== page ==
Same-Sex Marriage

Historically, states have not recognized same-sex marriage. In 2003, Massachusetts extended marriage to same-sex couples, and a number of other states followed suit in subsequent years. The Massachusetts Supreme Court also ruled that denying same-sex couples the right to marry constituted illegal discrimination, and that civil unions and domestic partnerships were not valid substitutes. Other state courts around the country have made similar rulings, while some states have signed bills legalizing same-sex marriage.

United States v. Windsor: The End of DOMA

In a 2013 case entitled United States v. Windsor, the US Supreme Court ruled on the Defense of Marriage Act (DOMA), a 1996 law that limited the federal government’s recognition of marriage to only those unions that involved one man and one woman. DOMA expressly excluded same-sex couples from federal rights and benefits afforded to heterosexual couples, including those related to Social Security, immigration, taxes, military service, and employment. The Court ruled that the definition of marriage put forth under DOMA was unconstitutional. This resulted in the federal government changing its policies, particularly with regard to those same-sex couples that were lawfully married within their own states of residence. However, couples in other states continued to face numerous barriers to equality.

Obergefell v. Hodges: The Advent of Same-Sex Marriage

With the US Supreme Court’s 2015 ruling in Obergefell v. Hodges, same-sex marriage was legalized in every state. The Court ruled that all same-sex couples have a fundamental right to marry under the Due Process and Equal Protection Clauses of the Fourteenth Amendment. This means that it is unlawful for any state to deny a same-sex couple a marriage license. It is also unlawful for one state to refuse to recognize a same-sex marriage lawfully performed in another state.

Once married, same-sex couples enjoy the same rights as heterosexual spouses. For example, if your employer offers employment benefits such as medical benefits to opposite sex spouses of employees, it must extend the same benefits to your same-sex spouse. Similarly, most employers are required to carry workers’ compensation insurance, and among the benefits are death benefits to spouses. same-sex spouses must now be able to receive death benefits from a workers’ compensation insurer that provides them to opposite sex spouses. State laws of inheritance and wrongful death must now be applied to provide same-sex spouses with the same rights they would have to inherit or recover compensation if they were an opposite sex spouse of a decedent.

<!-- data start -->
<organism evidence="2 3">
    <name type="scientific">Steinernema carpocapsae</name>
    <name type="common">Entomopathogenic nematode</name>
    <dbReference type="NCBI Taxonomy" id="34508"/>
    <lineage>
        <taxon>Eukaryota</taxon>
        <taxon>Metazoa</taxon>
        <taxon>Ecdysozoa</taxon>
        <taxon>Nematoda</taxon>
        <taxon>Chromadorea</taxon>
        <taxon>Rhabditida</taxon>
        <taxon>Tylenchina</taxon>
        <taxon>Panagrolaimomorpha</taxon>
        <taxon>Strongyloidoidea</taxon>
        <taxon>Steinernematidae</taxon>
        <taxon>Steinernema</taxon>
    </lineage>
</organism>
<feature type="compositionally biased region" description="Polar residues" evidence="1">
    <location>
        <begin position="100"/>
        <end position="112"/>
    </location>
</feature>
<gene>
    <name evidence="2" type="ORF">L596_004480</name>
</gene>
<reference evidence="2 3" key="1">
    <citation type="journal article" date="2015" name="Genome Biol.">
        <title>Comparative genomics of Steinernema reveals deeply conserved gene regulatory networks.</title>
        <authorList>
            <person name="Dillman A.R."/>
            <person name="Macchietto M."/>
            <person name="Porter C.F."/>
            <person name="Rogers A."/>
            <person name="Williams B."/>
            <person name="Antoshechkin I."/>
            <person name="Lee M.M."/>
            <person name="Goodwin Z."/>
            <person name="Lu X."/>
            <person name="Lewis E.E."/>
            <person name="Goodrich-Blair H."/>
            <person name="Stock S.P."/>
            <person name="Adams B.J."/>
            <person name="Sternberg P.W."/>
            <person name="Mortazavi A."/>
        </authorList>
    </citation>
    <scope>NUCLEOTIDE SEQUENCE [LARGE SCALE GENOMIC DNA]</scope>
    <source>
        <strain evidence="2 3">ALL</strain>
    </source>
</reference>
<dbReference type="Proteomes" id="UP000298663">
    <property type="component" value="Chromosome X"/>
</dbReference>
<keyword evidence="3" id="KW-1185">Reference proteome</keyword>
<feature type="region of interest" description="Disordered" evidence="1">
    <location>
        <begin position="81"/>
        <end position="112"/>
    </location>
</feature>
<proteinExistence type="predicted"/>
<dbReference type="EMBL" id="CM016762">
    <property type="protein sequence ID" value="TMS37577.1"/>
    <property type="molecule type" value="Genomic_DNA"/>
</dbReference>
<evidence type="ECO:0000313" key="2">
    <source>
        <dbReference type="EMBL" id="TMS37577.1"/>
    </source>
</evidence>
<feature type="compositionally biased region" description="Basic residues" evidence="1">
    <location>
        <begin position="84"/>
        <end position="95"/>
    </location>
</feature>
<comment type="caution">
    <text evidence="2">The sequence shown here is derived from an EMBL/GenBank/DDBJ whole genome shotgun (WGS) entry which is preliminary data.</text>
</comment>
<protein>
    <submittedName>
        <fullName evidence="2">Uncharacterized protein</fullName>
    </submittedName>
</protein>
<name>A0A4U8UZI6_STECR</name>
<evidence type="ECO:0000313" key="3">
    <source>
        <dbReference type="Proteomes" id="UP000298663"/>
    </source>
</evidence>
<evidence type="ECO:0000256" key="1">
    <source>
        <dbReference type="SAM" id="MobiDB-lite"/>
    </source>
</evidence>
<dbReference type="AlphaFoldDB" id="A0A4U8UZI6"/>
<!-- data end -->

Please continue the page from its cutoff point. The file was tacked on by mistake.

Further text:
Generally, the US Supreme Court’s decisions about fundamental rights are given a retrospective effect. This means that same-sex spouses can potentially receive retroactive relief in situations where they experienced discrimination prior to Obergefell. For example, in states where same-sex couples were previously unable to file their state taxes jointly, they should be able to jointly re-file for certain previous years so that they receive the same benefits from filing jointly as other married couples. There may be avenues for relief with respect to issues such as life insurance, divorce, and custody arrangements as well.

Effects of the Obergefell Decision

Children that are born to married couples are presumptively recognized to be children of both spouses. This means that any children who are born while a same-sex couple is married should receive the benefit of this presumption. For example, both parents should be able to sign permission slips for field trips and make medical decisions for a child. Nonetheless, in many states it is still advisable to secure a second parent adoption or parentage judgment in the event that this presumption is not applied consistently.

The legalization of same-sex marriages may have adverse implications for those who would prefer to be in domestic partnerships or civil unions. For example, many employers put domestic partnership benefits into place to provide benefits to those with same-sex partners. Due to the difficulty of administering these benefits and the negative tax implications, many employers are now phasing out these benefits under the rationale that same-sex couples can now marry.

The Equality Act is a proposed law that would revise the Civil Rights Act of 1964 to provide protections on the basis of sexual orientation and gender identity. It was reintroduced in 2017 but has not yet been passed and is unlikely to be passed in the current political climate. In the meantime, no federal law expressly prohibits employment or housing discrimination on the basis of sexual orientation and gender identity. Until there is a such a federal law, many opposite sex couples in states that don’t offer these legal protections may be concerned about taking the public step of getting married.